If you don’t want to read the WBC Q&A posts one by one, feel free to go below the jump to see the whole thing. In addition, don’t forget that Joe Connor’s WBC Guide remains on sale.
Part 1: The Basics
What is the World Baseball Classic?
The World Baseball Classic (WBC, for short) is a tournament run by Major League Baseball (MLB), the International Baseball Federation (IBAF), as well as the MLB Players Association and various other leagues and associations from around the world. It is, with very rare exceptions, the only international baseball tournament in which MLB players can take part.
When does this year’s WBC get started?
The 2013 WBC starts March 2nd. However, due to the fact that those games will be in Asia, you could argue that it will start at about 11:30 PM Eastern on March 1st in the USA, when Taipei and Australia face off.
When did the WBC get started, as a tournament?
2006 was the year of the first WBC, with the second one occurring in 2009.
Wait, so shouldn’t we have had a WBC in 2012 with that pattern?
After the 2009 WBC, the event was moved to a 4-year cycle. The reasoning for this was likely so that it wouldn’t end up colliding with years in which other major international events, such as the Olympics, would be occurring.
Okay, so why did the World Baseball Classic get started?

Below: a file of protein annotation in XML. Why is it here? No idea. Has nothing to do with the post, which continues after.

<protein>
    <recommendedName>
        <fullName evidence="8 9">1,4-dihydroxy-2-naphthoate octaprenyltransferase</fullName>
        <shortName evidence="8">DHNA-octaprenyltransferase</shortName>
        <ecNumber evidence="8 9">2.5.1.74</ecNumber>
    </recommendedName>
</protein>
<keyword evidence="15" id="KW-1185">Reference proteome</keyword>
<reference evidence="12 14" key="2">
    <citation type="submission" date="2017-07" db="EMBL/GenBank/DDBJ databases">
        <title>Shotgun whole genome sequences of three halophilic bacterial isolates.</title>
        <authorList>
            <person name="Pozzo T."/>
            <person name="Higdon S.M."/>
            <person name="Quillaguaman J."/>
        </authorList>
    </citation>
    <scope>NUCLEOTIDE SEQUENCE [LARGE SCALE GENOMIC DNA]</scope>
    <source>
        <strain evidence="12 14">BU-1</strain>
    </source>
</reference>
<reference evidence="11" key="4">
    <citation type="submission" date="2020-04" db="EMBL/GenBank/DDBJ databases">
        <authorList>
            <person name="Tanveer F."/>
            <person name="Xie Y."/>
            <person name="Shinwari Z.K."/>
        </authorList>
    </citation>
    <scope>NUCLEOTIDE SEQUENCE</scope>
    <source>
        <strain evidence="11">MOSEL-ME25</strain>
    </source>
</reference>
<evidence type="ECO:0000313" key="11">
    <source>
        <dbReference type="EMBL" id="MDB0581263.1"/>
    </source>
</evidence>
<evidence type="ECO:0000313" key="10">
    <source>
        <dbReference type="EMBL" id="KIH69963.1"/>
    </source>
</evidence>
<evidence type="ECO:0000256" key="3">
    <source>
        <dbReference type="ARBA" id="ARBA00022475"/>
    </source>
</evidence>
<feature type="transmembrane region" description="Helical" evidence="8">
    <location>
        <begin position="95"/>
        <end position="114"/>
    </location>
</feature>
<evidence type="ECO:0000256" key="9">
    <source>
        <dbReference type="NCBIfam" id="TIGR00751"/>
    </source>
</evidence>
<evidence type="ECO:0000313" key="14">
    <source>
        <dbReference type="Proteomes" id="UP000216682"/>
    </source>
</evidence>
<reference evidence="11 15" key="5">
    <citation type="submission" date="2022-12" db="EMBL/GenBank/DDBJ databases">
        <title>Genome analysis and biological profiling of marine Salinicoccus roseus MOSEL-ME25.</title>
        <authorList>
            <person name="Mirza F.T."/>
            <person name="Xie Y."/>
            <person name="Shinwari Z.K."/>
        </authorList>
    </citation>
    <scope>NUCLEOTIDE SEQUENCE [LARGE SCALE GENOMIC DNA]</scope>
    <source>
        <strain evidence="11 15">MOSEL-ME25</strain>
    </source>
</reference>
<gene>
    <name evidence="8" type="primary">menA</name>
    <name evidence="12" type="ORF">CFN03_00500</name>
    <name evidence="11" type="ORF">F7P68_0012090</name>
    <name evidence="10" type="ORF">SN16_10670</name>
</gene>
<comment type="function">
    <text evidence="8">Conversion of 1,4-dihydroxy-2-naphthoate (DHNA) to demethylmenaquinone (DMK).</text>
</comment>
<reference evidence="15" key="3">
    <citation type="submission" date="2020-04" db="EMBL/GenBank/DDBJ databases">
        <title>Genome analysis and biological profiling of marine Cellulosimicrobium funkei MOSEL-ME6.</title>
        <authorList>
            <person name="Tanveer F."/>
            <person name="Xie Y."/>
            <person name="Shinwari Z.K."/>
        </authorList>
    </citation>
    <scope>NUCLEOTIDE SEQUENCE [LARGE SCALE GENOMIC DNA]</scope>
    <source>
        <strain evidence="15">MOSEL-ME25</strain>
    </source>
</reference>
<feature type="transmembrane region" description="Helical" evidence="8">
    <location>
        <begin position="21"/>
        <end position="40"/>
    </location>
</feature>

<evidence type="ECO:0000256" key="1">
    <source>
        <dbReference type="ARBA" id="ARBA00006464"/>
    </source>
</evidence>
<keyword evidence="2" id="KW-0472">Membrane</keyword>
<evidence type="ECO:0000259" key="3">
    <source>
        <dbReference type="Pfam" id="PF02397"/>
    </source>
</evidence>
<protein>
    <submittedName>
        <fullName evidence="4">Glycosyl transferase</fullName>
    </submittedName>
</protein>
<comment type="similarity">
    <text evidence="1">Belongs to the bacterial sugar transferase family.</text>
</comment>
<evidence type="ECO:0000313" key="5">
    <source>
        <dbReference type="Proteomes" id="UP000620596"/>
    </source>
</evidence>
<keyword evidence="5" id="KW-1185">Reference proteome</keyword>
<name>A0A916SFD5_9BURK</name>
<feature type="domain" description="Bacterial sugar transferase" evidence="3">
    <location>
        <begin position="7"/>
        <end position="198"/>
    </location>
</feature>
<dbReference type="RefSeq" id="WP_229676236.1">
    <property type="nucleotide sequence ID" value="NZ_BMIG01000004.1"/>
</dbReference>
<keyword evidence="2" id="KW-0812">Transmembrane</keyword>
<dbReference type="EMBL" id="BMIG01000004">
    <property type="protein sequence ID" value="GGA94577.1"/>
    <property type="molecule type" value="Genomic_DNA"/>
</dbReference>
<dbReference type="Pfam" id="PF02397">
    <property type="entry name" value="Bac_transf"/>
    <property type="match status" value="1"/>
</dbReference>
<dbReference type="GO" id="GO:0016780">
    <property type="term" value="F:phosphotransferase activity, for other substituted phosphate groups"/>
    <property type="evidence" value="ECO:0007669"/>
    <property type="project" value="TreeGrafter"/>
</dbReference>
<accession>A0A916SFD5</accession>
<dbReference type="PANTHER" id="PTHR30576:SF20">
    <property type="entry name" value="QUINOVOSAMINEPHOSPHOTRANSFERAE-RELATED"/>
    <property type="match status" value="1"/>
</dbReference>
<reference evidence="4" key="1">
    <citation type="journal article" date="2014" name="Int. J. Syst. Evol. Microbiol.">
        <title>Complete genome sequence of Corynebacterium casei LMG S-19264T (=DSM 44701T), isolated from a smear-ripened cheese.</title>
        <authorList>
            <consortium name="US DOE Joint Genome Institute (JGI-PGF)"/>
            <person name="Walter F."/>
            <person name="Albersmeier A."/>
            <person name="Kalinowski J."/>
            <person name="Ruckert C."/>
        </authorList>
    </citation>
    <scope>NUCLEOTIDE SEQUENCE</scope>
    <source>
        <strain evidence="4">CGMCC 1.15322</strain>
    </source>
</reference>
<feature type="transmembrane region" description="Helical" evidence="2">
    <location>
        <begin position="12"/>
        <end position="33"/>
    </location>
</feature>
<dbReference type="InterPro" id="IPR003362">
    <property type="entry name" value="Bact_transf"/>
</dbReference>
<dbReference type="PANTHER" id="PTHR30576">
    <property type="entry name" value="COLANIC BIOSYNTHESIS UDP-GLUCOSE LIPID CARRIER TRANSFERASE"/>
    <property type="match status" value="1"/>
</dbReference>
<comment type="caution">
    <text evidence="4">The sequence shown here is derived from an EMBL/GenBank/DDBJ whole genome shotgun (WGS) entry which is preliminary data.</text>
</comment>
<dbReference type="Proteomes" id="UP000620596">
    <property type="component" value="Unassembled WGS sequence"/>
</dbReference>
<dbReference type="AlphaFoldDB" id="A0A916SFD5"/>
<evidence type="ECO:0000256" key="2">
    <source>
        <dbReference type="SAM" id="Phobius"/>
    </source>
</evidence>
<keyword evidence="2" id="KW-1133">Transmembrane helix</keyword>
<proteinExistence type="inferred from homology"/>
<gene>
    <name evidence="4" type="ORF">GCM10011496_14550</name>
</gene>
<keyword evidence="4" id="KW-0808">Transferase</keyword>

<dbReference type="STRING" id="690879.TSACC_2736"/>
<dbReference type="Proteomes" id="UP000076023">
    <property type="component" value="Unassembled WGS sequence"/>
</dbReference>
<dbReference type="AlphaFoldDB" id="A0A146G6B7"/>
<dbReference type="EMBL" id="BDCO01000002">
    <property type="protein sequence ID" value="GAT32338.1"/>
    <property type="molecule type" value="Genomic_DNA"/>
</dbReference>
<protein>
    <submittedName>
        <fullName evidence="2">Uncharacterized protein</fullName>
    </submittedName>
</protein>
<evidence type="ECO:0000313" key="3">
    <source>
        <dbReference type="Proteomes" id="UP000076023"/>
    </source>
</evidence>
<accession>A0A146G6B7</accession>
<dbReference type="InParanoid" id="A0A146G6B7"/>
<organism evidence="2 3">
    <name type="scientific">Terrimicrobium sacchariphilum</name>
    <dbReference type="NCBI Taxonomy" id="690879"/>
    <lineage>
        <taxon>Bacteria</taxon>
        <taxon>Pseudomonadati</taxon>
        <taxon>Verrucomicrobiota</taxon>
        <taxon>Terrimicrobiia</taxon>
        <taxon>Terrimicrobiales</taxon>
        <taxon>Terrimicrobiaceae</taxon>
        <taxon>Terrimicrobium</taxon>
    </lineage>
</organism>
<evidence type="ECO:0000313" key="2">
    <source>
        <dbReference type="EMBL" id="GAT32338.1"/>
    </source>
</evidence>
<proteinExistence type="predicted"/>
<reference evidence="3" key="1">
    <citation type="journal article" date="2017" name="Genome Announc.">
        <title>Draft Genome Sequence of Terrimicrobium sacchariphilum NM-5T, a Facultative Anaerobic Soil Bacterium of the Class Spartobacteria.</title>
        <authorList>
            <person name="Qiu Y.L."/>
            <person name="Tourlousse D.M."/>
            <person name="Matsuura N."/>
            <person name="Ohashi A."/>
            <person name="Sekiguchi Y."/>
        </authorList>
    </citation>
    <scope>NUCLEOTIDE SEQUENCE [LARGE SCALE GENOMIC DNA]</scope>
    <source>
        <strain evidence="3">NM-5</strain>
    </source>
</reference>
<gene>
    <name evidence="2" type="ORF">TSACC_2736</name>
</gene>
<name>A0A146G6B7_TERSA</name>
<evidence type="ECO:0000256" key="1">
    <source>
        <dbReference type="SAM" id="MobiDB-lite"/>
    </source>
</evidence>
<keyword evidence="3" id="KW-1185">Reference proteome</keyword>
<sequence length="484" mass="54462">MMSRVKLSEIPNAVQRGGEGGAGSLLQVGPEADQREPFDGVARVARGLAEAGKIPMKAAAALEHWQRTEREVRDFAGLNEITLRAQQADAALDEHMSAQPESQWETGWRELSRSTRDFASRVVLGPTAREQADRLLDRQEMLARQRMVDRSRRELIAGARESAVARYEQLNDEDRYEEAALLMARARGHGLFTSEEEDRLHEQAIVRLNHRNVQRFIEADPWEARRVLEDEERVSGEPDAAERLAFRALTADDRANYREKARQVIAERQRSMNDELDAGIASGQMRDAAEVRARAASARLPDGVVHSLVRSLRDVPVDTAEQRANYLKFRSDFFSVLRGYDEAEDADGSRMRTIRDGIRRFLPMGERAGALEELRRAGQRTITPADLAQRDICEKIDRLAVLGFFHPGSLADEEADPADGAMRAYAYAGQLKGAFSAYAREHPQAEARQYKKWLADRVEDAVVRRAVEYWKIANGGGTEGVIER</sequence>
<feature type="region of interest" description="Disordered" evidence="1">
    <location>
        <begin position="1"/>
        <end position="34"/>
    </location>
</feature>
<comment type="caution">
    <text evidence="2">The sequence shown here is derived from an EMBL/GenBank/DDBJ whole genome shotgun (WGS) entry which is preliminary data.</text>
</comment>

A) Baseball had been removed from the Olympics, primarily because no MLB players were allowed to play. The WBC could help make up for that by providing a international showcase for national baseball teams. In addition, the hope would be that eventually the WBC could show the Olympic movement that baseball is played by enough countries that it deserves a spot in the Olympics even if it doesn’t have the best players.
B) Connected to the previous one, it would help spread awareness of the sport and get money for smaller baseball countries that lack the revenue of larger ones such as the United States and Japan.
C) It could make those organizations involved (especially MLB) a lot of money, especially in overseas markets like Japan.
How successful were the first two WBCs?
It depends on how you measure success. While attendance figures have been hit-or-miss and public opinion on the event has been (and continues to be) quite polarized, the numbers don’t lie: the 2009 Classic’s television ratings were up greatly from 2006 even in the supposedly WBC-skeptical United States, for example, and set what were then all-time viewing records in countries such as Japan. And, although there are no statistics I can find from 2009, merchandising sales were also likely very good: in 2006, for example, more merchandise was sold in the first round than organizers had expected to be sold for the whole tournament.
In addition, it has helped reinvigorate baseball in other countries, such as Korea, where the local league has had record-setting attendance every season since the 2009 WBC.
Who won the first two WBCs?
Japan. They beat Cuba in the first one, and Korea in the second one. Daisuke Matsuzaka won the MVP in both tournaments.
How’d the USA do in those tournaments?
Team USA exited after the second round in 2006 and fell to Japan in the semifinals of 2009.
Okay, so long will this year’s WBC last?
The final game of the WBC this year will be on March 19, in San Francisco. So, in all, it’ll be a 17-day tournament (or 18, depending on how you measure with the fact there’s the international date line).